wiIlbe sustained, where' it appears that a through ticket was purchased in the usual way, and that, although the purchaser of the ticket did not read the stipulations printed on it, a stipulation limiting the liability of the initial company sellmg it to losses occurring on its own line was printed on the ticket.
In Equity. Consolidated cause. Dyer, Lee & Ellw, for intervenor. Goo. S. Grover and H. S. Prieat, for defendant.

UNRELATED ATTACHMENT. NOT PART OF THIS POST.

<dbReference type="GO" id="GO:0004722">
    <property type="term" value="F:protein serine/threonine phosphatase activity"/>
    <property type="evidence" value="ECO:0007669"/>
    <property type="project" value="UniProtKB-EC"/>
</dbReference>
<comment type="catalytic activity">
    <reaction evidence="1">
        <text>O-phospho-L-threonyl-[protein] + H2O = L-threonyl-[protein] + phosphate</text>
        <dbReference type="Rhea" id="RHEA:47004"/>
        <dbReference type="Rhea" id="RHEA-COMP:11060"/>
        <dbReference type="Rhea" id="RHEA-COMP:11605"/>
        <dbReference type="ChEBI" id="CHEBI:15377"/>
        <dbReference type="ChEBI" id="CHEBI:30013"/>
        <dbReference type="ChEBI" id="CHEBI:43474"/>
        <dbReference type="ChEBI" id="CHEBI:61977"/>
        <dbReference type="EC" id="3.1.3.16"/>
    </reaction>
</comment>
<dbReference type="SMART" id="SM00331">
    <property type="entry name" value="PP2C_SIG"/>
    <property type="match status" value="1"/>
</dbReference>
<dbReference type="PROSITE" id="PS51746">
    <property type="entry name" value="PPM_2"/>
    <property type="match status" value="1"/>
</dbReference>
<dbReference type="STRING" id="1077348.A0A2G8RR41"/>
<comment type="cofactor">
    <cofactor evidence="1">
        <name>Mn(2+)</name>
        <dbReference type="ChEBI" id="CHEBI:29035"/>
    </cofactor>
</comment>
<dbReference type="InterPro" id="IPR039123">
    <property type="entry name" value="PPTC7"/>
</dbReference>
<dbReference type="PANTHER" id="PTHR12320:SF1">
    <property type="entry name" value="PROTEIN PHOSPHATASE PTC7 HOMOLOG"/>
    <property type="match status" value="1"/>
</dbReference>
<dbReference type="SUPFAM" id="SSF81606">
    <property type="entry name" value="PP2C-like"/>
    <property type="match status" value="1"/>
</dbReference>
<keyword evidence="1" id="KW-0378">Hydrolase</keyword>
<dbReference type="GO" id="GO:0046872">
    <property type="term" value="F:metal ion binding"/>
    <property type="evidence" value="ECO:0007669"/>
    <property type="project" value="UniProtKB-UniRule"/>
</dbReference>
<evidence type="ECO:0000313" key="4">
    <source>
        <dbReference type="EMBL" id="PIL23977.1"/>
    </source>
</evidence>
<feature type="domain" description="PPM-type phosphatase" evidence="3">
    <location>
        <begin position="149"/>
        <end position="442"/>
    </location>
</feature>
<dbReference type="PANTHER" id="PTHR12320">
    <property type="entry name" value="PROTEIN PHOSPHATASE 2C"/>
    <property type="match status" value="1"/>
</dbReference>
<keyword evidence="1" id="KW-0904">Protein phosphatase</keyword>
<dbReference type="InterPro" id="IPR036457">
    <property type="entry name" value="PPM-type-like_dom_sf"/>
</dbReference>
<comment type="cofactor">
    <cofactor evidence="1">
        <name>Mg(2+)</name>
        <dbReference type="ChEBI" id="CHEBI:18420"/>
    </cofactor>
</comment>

THAYER, J. This is a claim for compensation for injuries to certain baggage while iu transit from St. Louis to Boston, via the Wabash, Grand Trunk, West Shore, and Boston & Fitchburg Railroads. The injury was sustained in Canada on the line of the Grand Trunk Railroad. Followingtheruling made in the case of Myrickv.1I1ichigan Cent. R. R., 107 U. S. 102, 1 Sup. Ct. Rep. 425, the master held that, in case oithe transportation of persons and baggage from ,'one point to another, over connectinglines of railroad, the initial carrier (in this case the Wabash Ranroad) is not liable for an injury to the passenger or his baggage sustained beyond its own line, unless a special agreement is shown, by clear and satisfactory evidence, whereby the initial carrier is made responsible for what occurs on the lines of connecting carriers, and beyond its own terminus. The master held that the proof in .this case did not establish such special agreement by clear and proof, and accordingly dismissed the claim. The rule of law which was applied to the case is undoubtedly correct. A common carrier is not liable.for losses sustained beyond the terminus of its own line, unless it has' assumed such liability by express contract, or unless some arrangement in the nature of a partnership exists between it and connecting carriers, which was not shown in this case. v. Michigan Cent. R. R., 107 U. S. 102, 1 Sup. Ct. Rep. 425; Railroad Co. v. Manufacturing Co., 16 Wall. 318; Insurance Co. v. Railroad Co., 104 U. S. 157; Elmore v. Naugatuck R. R., 23 Conn. 457; Ellsworth v. Tartt, 26 Ala. 733; Knight v. Portland, S. & P. R. R., 56 Me. 234; Milnor v. New York & N. H. R. R., 53 N. Y. 364; Pennsylvania R. Co. v. Schwarzenberger,45 Pa. St. 208; Burrougha v. Norwich & W.R. Co., 100 Mass. 26. The only matter to be reviewed, therefore, is whether the master correctly found from the evidence that the claimant failed to show an express contract for safe carriage from St. Louis to Boston. There is little ground to question the master's finding on that issue. The 'shows that intervenor inquired of the carrier's agent at St Louis the price of through tickets, and whether passengers went through by that route without change .of cars. Receiving an affirmative answer as to the last question, and information that the through fare was $24.50, he bought two tickets. The tickets were wpat are known as "coupon tickets," in: dicating the route to be traveled over, and were attached to a contract . containing numerous provisions; the first being that the Wabash Com. pany in selling the tickets only acted as agent of the connecting lines, and would not be responsible beyond its own line. Claimant testifies